“Have you ever volunteered with us in the past? Have you ever worked in a library before? Shelved books before?” – Dennis
“No…no…no.” – Me
“Are you familiar with how the system works?” – Dennis (face showing he is getting a little concerned)
“I have read a few books and been in a library before…” – Me (sarcastic smile that drew a laugh)
How hard could it be? You pick up the book and put it in the right place. Those were my thoughts going into shelving books with Books for America. Books for America is a non-profit organization that donates new and used books and other forms of educational media to disadvantaged organizations and schools. They have now awarded grants of 1 million books to schools, shelters, and many other educational programs and organizations. I was working in the store front property where they sell some of the donated books to essentially “keep the lights on” for the warehouse where they award most of the grants to local teachers and others in the area who don’t have the means to provide books for their classrooms, students, etc.
Little did I know, I would have to work my way up to shelving…a job reserved for the veterans and former librarians at Books for America. Dennis pegged me as an organizer when I walked in for my first day of volunteering. My series of “no” responses left me in the history section trying to fix the mistakes of the previous non-librarians Dennis had sent up to the majors too early. That was fine. I was determined to work my way up.
My confidence was sky-high going in. It had certainly been some time since I was rummaging libraries for books on a weekly basis, but I had been in my fair share of libraries. The reorganization of the history section should be a breeze. Well…the history section was a mess. After a few minutes in the history section, I learned they simply didn’t have the staffing capacity to keep all of the books in order in the store. I also now understood why Dennis had me organizing…every bit of history knowledge I had ever learned was tested. I struggled with questions such as “Is a book on Theodore Roosevelt considered after 1900 or before?” Even the alphabetization was testing. I must have recited the alphabet in my head at least 100 times that morning.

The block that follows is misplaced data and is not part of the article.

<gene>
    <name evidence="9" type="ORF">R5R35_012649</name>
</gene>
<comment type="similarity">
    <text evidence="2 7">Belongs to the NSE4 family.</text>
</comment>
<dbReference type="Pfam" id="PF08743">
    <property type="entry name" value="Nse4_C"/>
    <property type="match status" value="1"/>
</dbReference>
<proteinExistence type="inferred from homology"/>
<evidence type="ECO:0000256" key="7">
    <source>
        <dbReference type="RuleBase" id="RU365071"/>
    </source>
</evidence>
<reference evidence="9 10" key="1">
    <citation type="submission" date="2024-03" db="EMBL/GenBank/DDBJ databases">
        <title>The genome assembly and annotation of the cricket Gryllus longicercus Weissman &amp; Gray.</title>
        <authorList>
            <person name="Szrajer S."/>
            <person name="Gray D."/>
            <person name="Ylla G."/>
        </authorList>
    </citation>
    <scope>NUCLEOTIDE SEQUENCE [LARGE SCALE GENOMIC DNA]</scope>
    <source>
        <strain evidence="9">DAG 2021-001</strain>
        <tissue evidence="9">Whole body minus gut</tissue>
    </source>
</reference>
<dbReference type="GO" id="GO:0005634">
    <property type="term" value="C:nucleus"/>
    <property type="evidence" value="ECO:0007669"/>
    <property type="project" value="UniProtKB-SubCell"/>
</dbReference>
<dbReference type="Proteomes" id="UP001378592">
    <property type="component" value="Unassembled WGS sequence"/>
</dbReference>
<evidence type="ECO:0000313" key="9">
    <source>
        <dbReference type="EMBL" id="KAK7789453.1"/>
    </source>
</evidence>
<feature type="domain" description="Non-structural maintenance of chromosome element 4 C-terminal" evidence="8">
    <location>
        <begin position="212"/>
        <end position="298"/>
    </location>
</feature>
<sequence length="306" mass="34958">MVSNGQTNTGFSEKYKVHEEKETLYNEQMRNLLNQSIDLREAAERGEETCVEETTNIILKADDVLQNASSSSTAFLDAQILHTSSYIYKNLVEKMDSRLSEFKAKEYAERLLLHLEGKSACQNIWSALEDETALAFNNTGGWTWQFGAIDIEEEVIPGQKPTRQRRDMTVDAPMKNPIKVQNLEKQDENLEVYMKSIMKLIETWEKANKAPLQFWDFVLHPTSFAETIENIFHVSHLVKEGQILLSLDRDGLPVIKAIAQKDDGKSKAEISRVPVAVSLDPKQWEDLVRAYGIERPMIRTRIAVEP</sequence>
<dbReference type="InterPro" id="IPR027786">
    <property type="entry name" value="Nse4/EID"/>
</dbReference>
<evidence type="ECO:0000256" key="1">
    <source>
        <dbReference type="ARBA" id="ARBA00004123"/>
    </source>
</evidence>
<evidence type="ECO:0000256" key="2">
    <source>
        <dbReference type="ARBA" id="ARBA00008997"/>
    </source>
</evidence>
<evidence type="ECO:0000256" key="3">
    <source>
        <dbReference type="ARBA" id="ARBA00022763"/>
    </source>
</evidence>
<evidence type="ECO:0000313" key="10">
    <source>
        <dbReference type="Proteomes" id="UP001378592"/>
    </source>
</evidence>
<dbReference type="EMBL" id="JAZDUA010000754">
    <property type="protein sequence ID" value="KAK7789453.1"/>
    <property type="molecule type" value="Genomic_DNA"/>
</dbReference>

My time ran out with half the section to still complete, so I promised Dennis I’d be back to finish what I started. Good to my word, the next day I was back at it again and moving at a good clip. Feeling pretty good after moving through the rest of the history section, Dennis moved me to organizing what I called the “ology” section. It was broken down into different categories such as Sociology, Psychology, Anthology, etc. No previous 5th grade history classes could have prepared me for that section. I worked my way through that section (much smaller) and headed out for the day. Still convinced I had what it took to be a shelver, I knew I’d make a return one more day.
My final day in the store, I was promoted! I would be shelving the new books that had come in…there were a LOT of them. Dennis gave me the rundown of all the sections and I was off. My pace was slow, and there were easily more books coming in through donation drop-offs than I could reasonably shelve. Books for America has a good problem with a number of people who are willing to donate books! Each day I was in there at least 3 people came in with a box of books to donate. It was hard to leave my last day there with so many boxes that still needed to be shelved as I knew this was an organization that was providing a great need.
Books for America taught me I still have a lot to learn about the vast array of books that are available to read and reminded me of my youth days when I went to the libraries constantly during the summer to participate in the summer reading program where I received prizes for reading. Blessed to have books scattered throughout my house growing up, I was also reminded that not all have this opportunity to own their own books or have them easily attainable. If you happen to have some books sitting in boxes or on shelves in your home, consider finding a local non-profit like Books for America that will help put them to good use!